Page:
Belfast Telegraph

Britain can't hide from the truth of torture in its name

By Eamonn McCann

In December 2005, Foreign Secretary Jack Straw told the Commons foreign affairs committee: "Unless we all start to believe in conspiracy theories and that the officials are lying, that I am lying ... that Secretary [of State Condoleezza] Rice is lying, there simply is no truth in the claims that the United Kingdom has been involved in rendition, full stop, because we have not been."

Ian Cobain's Cruel Britannia leaves no room for doubt that there was, simply, every truth in the claims and that it is beyond rational belief that Straw was unaware of this.

Guardian journalist Cobain has produced a book to send a shudder through even those disposed to believe the worst of Britain.

What he has dragged from the darkness into the light shows that the Pat Finucane affair was by no means a one-off and certainly not peculiar to Northern Ireland, but followed a pattern of torture, murder and lies, which had for decades been a weapon in the arsenal of British 'anti-terrorist' operations.

Along the way, incidents are recorded so startling as to require a second reading for confirmation. In Aden in 1966, members of the SAS (the SAS!) stopped handing captured suspects over to military intelligence, because of the severity of the torture they had witnessed.

One former SAS man is quoted on a particular incident: "Some members of B Squadron were restrained only with the greatest difficulty from shooting the interrogator."

Strategies for extracting information - or misinformation - from captured suspects go back at least to the Second World War.

Robert Buttler-Brandenfels, a Soviet agent in wartime Berlin, was picked up by the Gestapo in February 1943, tortured for two years and then sentenced to death.

He was released as the Red Army reached the gates of the city and made his way to the British zone where he offered to spy on the Soviets.

But the British believed he might be a plant. He was eventually sent to an interrogation centre in the village of Bad Nenndorf, near Hanover, where prisoners were subjected to ill-treatment which it is difficult to read of without retching.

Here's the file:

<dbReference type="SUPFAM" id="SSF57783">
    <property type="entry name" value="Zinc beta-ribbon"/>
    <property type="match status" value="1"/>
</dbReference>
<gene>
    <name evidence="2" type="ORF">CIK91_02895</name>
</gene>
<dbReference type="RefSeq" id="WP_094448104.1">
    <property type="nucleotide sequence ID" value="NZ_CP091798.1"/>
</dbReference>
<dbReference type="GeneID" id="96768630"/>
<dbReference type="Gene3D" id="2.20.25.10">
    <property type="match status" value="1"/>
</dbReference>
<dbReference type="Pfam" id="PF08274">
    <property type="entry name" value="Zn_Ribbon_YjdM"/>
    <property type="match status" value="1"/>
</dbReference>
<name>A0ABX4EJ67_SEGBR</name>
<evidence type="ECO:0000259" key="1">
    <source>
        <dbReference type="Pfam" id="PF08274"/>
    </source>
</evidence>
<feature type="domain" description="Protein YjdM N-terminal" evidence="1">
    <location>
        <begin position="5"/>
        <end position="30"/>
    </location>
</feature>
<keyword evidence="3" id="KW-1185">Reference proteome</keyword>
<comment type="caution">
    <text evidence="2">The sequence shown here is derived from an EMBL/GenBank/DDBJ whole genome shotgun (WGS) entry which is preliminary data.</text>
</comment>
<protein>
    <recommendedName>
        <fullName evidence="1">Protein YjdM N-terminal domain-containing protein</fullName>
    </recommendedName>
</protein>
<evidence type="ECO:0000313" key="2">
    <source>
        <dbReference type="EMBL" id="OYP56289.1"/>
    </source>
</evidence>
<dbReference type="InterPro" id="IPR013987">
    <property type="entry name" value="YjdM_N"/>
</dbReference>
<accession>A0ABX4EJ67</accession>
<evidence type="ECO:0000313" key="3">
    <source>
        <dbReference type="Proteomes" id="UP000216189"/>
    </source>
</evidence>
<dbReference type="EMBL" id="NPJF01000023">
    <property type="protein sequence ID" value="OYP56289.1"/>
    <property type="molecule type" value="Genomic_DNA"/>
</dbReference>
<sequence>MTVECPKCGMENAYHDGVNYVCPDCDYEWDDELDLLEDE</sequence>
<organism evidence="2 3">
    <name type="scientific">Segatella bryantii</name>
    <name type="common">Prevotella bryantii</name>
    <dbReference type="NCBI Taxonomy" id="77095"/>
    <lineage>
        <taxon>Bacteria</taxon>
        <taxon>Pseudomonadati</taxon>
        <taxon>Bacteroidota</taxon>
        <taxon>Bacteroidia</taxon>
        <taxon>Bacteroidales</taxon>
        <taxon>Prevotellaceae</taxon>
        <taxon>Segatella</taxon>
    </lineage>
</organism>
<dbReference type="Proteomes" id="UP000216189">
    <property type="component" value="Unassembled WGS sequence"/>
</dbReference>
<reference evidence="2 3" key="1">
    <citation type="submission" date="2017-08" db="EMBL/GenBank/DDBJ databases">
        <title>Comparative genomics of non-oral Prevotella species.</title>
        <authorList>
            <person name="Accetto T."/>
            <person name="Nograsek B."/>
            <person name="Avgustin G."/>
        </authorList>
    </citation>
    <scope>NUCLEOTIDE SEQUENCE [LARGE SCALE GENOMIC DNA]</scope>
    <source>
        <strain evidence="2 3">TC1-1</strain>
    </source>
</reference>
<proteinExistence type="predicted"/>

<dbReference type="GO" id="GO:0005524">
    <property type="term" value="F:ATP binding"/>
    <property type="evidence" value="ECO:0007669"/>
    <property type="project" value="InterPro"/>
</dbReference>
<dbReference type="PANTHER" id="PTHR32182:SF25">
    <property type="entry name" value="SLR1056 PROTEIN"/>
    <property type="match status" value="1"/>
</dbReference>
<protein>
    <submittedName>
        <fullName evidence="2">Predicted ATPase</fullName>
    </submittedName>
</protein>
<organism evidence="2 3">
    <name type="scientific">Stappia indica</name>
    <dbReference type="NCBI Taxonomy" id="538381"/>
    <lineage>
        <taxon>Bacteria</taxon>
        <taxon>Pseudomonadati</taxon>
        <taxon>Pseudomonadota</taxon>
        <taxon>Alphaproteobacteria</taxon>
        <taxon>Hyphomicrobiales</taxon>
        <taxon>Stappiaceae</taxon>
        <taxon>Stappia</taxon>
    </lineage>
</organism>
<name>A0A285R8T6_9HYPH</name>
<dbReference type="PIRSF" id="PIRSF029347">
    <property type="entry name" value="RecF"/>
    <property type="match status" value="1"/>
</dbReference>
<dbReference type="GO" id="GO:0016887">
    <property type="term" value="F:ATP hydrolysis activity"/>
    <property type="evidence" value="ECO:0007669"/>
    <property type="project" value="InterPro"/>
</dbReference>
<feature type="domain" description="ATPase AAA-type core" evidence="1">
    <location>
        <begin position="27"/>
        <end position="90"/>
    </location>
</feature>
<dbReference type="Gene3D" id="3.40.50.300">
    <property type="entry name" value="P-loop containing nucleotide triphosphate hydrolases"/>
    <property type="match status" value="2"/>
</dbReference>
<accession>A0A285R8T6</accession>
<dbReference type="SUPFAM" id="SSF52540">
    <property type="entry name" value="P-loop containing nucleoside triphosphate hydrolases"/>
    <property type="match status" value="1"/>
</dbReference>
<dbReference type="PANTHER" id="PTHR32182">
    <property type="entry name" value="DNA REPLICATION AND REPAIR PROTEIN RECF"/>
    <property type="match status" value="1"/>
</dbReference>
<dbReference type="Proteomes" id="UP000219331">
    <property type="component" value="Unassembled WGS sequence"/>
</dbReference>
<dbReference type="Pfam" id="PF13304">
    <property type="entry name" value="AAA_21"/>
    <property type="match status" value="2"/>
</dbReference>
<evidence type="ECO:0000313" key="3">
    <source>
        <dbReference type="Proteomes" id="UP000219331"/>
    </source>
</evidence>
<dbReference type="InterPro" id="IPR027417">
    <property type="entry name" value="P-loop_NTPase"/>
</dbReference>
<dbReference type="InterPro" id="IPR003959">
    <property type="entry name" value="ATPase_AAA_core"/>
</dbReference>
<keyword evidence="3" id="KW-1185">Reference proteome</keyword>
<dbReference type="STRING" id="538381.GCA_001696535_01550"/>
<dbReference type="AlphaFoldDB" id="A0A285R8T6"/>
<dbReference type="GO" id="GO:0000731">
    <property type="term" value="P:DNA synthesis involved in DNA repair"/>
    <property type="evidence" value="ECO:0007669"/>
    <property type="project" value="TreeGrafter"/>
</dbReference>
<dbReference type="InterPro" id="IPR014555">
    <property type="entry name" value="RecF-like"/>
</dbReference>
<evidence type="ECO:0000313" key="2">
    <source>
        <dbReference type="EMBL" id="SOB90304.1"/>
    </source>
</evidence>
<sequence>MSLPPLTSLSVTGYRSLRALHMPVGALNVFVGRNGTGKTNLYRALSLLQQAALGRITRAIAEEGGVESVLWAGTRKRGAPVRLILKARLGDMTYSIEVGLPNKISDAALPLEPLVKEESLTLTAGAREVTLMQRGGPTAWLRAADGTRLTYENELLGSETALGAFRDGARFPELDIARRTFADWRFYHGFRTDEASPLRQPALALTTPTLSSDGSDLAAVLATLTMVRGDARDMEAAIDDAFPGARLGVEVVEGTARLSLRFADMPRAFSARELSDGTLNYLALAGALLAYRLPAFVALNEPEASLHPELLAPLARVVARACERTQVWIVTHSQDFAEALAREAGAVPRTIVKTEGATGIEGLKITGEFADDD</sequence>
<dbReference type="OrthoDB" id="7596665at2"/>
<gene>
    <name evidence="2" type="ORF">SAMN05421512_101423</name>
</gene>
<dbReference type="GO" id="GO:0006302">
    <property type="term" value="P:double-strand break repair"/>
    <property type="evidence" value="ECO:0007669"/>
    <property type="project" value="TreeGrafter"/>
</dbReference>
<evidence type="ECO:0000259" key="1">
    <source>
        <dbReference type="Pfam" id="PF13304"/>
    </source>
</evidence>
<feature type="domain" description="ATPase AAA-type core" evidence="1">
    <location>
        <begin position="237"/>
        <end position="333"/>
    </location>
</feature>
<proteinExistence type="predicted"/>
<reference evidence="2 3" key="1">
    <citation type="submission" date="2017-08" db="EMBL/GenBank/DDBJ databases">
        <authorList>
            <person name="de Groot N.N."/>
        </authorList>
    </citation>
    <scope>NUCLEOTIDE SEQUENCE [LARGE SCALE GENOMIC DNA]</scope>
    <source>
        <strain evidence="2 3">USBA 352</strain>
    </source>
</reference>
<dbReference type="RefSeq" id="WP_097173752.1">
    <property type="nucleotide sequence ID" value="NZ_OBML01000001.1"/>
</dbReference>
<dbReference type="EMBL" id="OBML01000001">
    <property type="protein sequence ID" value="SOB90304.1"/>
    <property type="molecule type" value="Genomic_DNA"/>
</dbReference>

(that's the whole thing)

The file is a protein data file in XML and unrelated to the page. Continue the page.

Many were made to strip in the evening and buckets of sewerage dumped on their clothes. After a night in frozen cells, they were made to put on "wet, half-frozen and utterly disgusting rags".

After release, Buttler-Brandenfels had to have four toes amputated. "I had never in all those years [in the hands of the Gestapo] undergone such treatment."

Torture by military and civilian intelligence services (MI5, in particular, emerges as an organisation of either sadists, or psychopaths) was carried out with gusto in Kenya, Cyprus, Guyana, Swaziland, Malaya, Borneo, Aden and anywhere else a section of local people was seen as in rebellion against British interests. This didn't necessarily involve armed insurrection. In Swaziland, the targets were striking miners; in Guyana supporters of elected prime minister, Cheddie Jagan.

Any lingering restraint was sloughed off after 9/11. Cobain's account of the behaviour of the security services in the 'War on Terror' provides the most stomach-churning chapters in the book. No reader will come away believing any more the relentless assurances of British ministers that they didn't know of the evils being perpetrated in the name of the British people.

Among those who emerge sodden in moral sewage are Straw, Tony Blair, Jacqui Smith and David Miliband. The fact that the Americans were up to their neck in filth as well is scarcely an excuse.

Nothing which the anti-war movement alleged against the occupation of Iraq came close. Abu Ghraib wasn't the half, or the hundredth, of it. Afghanistan was worse again.

The treatment by British interrogators of the 'hooded men' at Ballykelly base (not Palace Barracks, as has previously been assumed) and of IRA suspects at Castlereagh holding centre was just more of the same.

Those who carried out the torture in the north will have felt entitled by past experience to assume there would be no comeback from British politicians.

As Cobain meticulously demonstrates, they were right - notwithstanding a raft of inquiries, assurances and apologies. (Never believe a British inquiry into wrong-doing by British forces, would be a useful lesson for now.)

We tend to assume that torture is something practiced by swarthy countries without the civilised traditions of the West. Praise for the moral standing of British forces is the stock-in-trade of Westminster politicians. This notion won't survive a reading of this book.

Cobain concludes: "Far from being alien, torture can be seen to be as British as suet pudding and red pillar boxes."


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